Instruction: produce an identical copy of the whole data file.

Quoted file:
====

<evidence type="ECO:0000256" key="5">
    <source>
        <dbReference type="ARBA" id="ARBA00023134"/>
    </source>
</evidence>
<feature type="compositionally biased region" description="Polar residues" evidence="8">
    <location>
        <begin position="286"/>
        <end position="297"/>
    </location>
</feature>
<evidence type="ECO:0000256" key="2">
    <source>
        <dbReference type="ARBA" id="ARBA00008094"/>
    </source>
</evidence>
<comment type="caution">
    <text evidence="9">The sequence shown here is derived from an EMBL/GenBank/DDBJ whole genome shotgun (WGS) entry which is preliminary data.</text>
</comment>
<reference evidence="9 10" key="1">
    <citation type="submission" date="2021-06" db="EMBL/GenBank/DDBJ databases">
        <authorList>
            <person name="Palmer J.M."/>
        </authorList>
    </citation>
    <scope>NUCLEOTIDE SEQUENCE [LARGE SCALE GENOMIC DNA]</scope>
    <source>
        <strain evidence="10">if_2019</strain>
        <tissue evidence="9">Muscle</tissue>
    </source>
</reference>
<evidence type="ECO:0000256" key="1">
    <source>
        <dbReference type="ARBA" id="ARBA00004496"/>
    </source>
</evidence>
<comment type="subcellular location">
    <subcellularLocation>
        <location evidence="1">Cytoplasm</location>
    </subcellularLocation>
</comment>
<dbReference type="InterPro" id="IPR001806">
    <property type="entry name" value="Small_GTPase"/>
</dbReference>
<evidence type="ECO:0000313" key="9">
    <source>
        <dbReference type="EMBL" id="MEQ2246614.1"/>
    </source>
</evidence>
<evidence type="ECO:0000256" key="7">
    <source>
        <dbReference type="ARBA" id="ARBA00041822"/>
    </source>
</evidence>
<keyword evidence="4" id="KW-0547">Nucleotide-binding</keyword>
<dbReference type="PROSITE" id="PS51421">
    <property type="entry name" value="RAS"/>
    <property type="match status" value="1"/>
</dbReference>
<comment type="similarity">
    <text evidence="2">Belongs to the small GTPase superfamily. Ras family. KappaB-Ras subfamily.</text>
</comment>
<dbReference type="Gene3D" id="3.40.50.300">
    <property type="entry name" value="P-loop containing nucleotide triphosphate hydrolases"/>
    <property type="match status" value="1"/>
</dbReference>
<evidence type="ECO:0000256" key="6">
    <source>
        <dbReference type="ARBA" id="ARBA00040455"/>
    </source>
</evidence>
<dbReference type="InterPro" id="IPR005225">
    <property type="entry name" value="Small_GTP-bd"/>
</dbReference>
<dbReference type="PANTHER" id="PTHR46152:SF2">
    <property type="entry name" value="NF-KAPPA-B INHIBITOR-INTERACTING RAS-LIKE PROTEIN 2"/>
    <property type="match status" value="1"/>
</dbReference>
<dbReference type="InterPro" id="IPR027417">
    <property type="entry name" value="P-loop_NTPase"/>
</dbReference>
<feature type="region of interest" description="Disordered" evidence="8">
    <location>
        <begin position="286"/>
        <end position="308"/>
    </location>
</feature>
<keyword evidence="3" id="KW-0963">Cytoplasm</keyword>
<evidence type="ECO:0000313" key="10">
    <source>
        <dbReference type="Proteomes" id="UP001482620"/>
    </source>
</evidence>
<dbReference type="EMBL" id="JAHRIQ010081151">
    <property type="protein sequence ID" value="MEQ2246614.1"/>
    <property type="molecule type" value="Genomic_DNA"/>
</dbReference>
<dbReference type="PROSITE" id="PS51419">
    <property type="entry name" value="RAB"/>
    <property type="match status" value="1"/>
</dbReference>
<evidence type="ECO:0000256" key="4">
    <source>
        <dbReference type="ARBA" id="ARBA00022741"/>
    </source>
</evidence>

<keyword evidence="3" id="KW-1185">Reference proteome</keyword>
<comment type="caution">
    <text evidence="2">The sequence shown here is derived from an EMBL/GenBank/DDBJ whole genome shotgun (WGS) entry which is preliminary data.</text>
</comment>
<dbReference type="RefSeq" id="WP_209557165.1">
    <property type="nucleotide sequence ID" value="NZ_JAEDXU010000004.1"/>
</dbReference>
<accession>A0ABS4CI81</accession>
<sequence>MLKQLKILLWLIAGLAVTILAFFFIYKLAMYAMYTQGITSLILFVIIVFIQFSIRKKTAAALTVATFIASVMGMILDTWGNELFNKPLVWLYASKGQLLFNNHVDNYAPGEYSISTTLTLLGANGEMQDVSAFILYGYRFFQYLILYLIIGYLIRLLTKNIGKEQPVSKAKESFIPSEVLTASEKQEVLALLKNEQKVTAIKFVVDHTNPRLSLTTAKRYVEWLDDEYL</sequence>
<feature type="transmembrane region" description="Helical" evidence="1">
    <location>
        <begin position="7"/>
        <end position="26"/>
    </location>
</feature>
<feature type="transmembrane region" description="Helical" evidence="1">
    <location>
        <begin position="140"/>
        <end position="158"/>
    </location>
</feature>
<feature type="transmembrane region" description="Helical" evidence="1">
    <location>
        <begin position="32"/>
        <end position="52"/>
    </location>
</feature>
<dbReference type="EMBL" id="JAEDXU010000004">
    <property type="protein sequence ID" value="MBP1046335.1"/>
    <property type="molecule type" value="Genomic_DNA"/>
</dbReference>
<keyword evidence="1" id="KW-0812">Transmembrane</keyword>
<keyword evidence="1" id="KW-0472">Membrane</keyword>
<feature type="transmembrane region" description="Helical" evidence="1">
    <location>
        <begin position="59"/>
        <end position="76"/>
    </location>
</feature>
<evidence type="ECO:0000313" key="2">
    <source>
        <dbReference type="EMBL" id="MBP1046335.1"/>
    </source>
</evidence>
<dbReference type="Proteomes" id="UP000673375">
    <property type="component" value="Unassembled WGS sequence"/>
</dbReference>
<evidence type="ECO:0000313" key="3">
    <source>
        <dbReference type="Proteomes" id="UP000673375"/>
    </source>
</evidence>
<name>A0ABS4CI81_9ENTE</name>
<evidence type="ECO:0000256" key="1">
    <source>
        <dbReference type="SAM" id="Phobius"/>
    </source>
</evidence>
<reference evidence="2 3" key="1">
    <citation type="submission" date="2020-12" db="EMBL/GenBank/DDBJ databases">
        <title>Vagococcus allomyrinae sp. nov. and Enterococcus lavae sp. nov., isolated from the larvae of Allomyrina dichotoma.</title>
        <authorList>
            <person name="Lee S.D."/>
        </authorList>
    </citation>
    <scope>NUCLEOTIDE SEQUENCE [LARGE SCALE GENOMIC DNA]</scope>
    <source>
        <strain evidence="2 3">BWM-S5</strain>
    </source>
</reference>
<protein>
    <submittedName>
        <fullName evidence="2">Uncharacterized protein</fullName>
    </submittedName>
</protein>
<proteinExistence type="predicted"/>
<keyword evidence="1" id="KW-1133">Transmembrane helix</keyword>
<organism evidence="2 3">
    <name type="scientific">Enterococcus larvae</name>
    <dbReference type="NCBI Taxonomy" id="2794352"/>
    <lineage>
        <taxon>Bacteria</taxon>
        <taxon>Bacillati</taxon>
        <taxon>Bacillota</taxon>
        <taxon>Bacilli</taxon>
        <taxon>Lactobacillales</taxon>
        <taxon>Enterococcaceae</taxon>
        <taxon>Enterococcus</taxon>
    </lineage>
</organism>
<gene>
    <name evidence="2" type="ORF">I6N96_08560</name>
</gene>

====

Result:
<evidence type="ECO:0000256" key="5">
    <source>
        <dbReference type="ARBA" id="ARBA00023134"/>
    </source>
</evidence>
<feature type="compositionally biased region" description="Polar residues" evidence="8">
    <location>
        <begin position="286"/>
        <end position="297"/>
    </location>
</feature>
<evidence type="ECO:0000256" key="2">
    <source>
        <dbReference type="ARBA" id="ARBA00008094"/>
    </source>
</evidence>
<comment type="caution">
    <text evidence="9">The sequence shown here is derived from an EMBL/GenBank/DDBJ whole genome shotgun (WGS) entry which is preliminary data.</text>
</comment>
<reference evidence="9 10" key="1">
    <citation type="submission" date="2021-06" db="EMBL/GenBank/DDBJ databases">
        <authorList>
            <person name="Palmer J.M."/>
        </authorList>
    </citation>
    <scope>NUCLEOTIDE SEQUENCE [LARGE SCALE GENOMIC DNA]</scope>
    <source>
        <strain evidence="10">if_2019</strain>
        <tissue evidence="9">Muscle</tissue>
    </source>
</reference>
<evidence type="ECO:0000256" key="1">
    <source>
        <dbReference type="ARBA" id="ARBA00004496"/>
    </source>
</evidence>
<comment type="subcellular location">
    <subcellularLocation>
        <location evidence="1">Cytoplasm</location>
    </subcellularLocation>
</comment>
<dbReference type="InterPro" id="IPR001806">
    <property type="entry name" value="Small_GTPase"/>
</dbReference>
<evidence type="ECO:0000313" key="9">
    <source>
        <dbReference type="EMBL" id="MEQ2246614.1"/>
    </source>
</evidence>
<evidence type="ECO:0000256" key="7">
    <source>
        <dbReference type="ARBA" id="ARBA00041822"/>
    </source>
</evidence>
<keyword evidence="4" id="KW-0547">Nucleotide-binding</keyword>
<dbReference type="PROSITE" id="PS51421">
    <property type="entry name" value="RAS"/>
    <property type="match status" value="1"/>
</dbReference>
<comment type="similarity">
    <text evidence="2">Belongs to the small GTPase superfamily. Ras family. KappaB-Ras subfamily.</text>
</comment>
<dbReference type="Gene3D" id="3.40.50.300">
    <property type="entry name" value="P-loop containing nucleotide triphosphate hydrolases"/>
    <property type="match status" value="1"/>
</dbReference>
<evidence type="ECO:0000256" key="6">
    <source>
        <dbReference type="ARBA" id="ARBA00040455"/>
    </source>
</evidence>
<dbReference type="InterPro" id="IPR005225">
    <property type="entry name" value="Small_GTP-bd"/>
</dbReference>
<dbReference type="PANTHER" id="PTHR46152:SF2">
    <property type="entry name" value="NF-KAPPA-B INHIBITOR-INTERACTING RAS-LIKE PROTEIN 2"/>
    <property type="match status" value="1"/>
</dbReference>
<dbReference type="InterPro" id="IPR027417">
    <property type="entry name" value="P-loop_NTPase"/>
</dbReference>
<feature type="region of interest" description="Disordered" evidence="8">
    <location>
        <begin position="286"/>
        <end position="308"/>
    </location>
</feature>
<keyword evidence="3" id="KW-0963">Cytoplasm</keyword>
<evidence type="ECO:0000313" key="10">
    <source>
        <dbReference type="Proteomes" id="UP001482620"/>
    </source>
</evidence>
<dbReference type="EMBL" id="JAHRIQ010081151">
    <property type="protein sequence ID" value="MEQ2246614.1"/>
    <property type="molecule type" value="Genomic_DNA"/>
</dbReference>
<dbReference type="PROSITE" id="PS51419">
    <property type="entry name" value="RAB"/>
    <property type="match status" value="1"/>
</dbReference>
<evidence type="ECO:0000256" key="4">
    <source>
        <dbReference type="ARBA" id="ARBA00022741"/>
    </source>
</evidence>

<keyword evidence="3" id="KW-1185">Reference proteome</keyword>
<comment type="caution">
    <text evidence="2">The sequence shown here is derived from an EMBL/GenBank/DDBJ whole genome shotgun (WGS) entry which is preliminary data.</text>
</comment>
<dbReference type="RefSeq" id="WP_209557165.1">
    <property type="nucleotide sequence ID" value="NZ_JAEDXU010000004.1"/>
</dbReference>
<accession>A0ABS4CI81</accession>
<sequence>MLKQLKILLWLIAGLAVTILAFFFIYKLAMYAMYTQGITSLILFVIIVFIQFSIRKKTAAALTVATFIASVMGMILDTWGNELFNKPLVWLYASKGQLLFNNHVDNYAPGEYSISTTLTLLGANGEMQDVSAFILYGYRFFQYLILYLIIGYLIRLLTKNIGKEQPVSKAKESFIPSEVLTASEKQEVLALLKNEQKVTAIKFVVDHTNPRLSLTTAKRYVEWLDDEYL</sequence>
<feature type="transmembrane region" description="Helical" evidence="1">
    <location>
        <begin position="7"/>
        <end position="26"/>
    </location>
</feature>
<feature type="transmembrane region" description="Helical" evidence="1">
    <location>
        <begin position="140"/>
        <end position="158"/>
    </location>
</feature>
<feature type="transmembrane region" description="Helical" evidence="1">
    <location>
        <begin position="32"/>
        <end position="52"/>
    </location>
</feature>
<dbReference type="EMBL" id="JAEDXU010000004">
    <property type="protein sequence ID" value="MBP1046335.1"/>
    <property type="molecule type" value="Genomic_DNA"/>
</dbReference>
<keyword evidence="1" id="KW-0812">Transmembrane</keyword>
<keyword evidence="1" id="KW-0472">Membrane</keyword>
<feature type="transmembrane region" description="Helical" evidence="1">
    <location>
        <begin position="59"/>
        <end position="76"/>
    </location>
</feature>
<evidence type="ECO:0000313" key="2">
    <source>
        <dbReference type="EMBL" id="MBP1046335.1"/>
    </source>
</evidence>
<dbReference type="Proteomes" id="UP000673375">
    <property type="component" value="Unassembled WGS sequence"/>
</dbReference>
<evidence type="ECO:0000313" key="3">
    <source>
        <dbReference type="Proteomes" id="UP000673375"/>
    </source>
</evidence>
<name>A0ABS4CI81_9ENTE</name>
<evidence type="ECO:0000256" key="1">
    <source>
        <dbReference type="SAM" id="Phobius"/>
    </source>
</evidence>
<reference evidence="2 3" key="1">
    <citation type="submission" date="2020-12" db="EMBL/GenBank/DDBJ databases">
        <title>Vagococcus allomyrinae sp. nov. and Enterococcus lavae sp. nov., isolated from the larvae of Allomyrina dichotoma.</title>
        <authorList>
            <person name="Lee S.D."/>
        </authorList>
    </citation>
    <scope>NUCLEOTIDE SEQUENCE [LARGE SCALE GENOMIC DNA]</scope>
    <source>
        <strain evidence="2 3">BWM-S5</strain>
    </source>
</reference>
<protein>
    <submittedName>
        <fullName evidence="2">Uncharacterized protein</fullName>
    </submittedName>
</protein>
<proteinExistence type="predicted"/>
<keyword evidence="1" id="KW-1133">Transmembrane helix</keyword>
<organism evidence="2 3">
    <name type="scientific">Enterococcus larvae</name>
    <dbReference type="NCBI Taxonomy" id="2794352"/>
    <lineage>
        <taxon>Bacteria</taxon>
        <taxon>Bacillati</taxon>
        <taxon>Bacillota</taxon>
        <taxon>Bacilli</taxon>
        <taxon>Lactobacillales</taxon>
        <taxon>Enterococcaceae</taxon>
        <taxon>Enterococcus</taxon>
    </lineage>
</organism>
<gene>
    <name evidence="2" type="ORF">I6N96_08560</name>
</gene>